(Bloomberg) -- The Colosseum, ancient Rome’s most iconic monument, may add about 1.4 billion euros ($1.4 billion) to Italy’s gross domestic product every year, but its overall value is much higher than that.
Deloitte LLP estimates that the Colosseum’s “social asset value,” or the intangible value that Italians place on its mere existence, is around 77 billion euros ($79 billion).
“This value is perceived by most Italians, and not just those who visit it,” the consultancy said in a report published Monday.
While calculating the economic contribution of the Flavian Amphitheater, as the Colosseum is officially known, is easy enough — add the direct value of tickets sold to an estimate of the impact its visitors have on other businesses — determining its value is anything but.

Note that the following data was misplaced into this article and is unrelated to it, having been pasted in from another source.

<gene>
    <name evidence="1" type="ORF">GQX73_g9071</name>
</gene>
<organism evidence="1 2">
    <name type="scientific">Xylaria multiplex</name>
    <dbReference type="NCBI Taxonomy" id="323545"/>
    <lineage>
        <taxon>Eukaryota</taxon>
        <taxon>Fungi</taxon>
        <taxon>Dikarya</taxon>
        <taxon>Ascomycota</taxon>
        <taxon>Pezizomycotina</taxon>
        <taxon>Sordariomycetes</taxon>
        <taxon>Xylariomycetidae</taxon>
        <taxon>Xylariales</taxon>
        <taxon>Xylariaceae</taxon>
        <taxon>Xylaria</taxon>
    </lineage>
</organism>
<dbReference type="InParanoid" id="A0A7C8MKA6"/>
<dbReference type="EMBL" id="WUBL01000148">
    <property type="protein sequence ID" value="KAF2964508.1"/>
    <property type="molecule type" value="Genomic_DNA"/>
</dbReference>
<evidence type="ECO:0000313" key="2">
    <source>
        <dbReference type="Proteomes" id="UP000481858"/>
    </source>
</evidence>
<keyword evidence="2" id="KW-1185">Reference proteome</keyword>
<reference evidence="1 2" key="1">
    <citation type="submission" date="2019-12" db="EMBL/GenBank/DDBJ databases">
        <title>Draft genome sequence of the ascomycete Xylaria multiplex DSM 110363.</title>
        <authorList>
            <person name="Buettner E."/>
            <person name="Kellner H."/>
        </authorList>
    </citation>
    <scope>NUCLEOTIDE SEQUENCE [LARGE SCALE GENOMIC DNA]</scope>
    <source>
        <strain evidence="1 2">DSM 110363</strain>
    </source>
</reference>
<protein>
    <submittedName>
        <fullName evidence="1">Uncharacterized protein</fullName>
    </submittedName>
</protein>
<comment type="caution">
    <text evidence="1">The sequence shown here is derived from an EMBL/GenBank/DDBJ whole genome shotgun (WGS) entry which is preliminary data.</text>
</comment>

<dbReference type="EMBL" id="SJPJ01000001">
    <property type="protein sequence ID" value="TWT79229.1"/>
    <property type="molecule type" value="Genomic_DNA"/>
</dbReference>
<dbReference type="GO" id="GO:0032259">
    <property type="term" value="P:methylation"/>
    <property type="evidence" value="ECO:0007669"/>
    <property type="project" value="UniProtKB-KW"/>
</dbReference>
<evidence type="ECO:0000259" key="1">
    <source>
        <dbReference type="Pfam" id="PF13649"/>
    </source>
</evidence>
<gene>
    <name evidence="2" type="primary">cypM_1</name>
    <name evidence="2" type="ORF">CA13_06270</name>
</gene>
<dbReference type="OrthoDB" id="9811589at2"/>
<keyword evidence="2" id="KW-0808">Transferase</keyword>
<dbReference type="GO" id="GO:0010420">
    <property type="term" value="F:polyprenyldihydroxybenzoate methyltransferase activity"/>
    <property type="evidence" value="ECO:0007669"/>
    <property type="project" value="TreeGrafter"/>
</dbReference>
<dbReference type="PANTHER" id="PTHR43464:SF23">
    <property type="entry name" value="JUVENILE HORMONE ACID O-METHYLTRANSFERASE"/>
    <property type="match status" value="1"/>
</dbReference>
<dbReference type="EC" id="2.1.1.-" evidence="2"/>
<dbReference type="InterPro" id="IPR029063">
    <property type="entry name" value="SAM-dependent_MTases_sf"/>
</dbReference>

Deloitte draws up its evaluation on the basis of a survey asking people how much they are willing to pay to preserve an asset or service, even though they make “no direct use of it, may not benefit even indirectly from it, and may not plan any future use for themselves or others.” Citizens of Rome on average pledged 90 euros each, while other Italians went for 57 euros.
The Colosseum is Italy’s most visited monument, attracting about 7 million tourists in 2019. The Tod’s Group financed a 25 million-euro restoration of the monument in 2011-2016.
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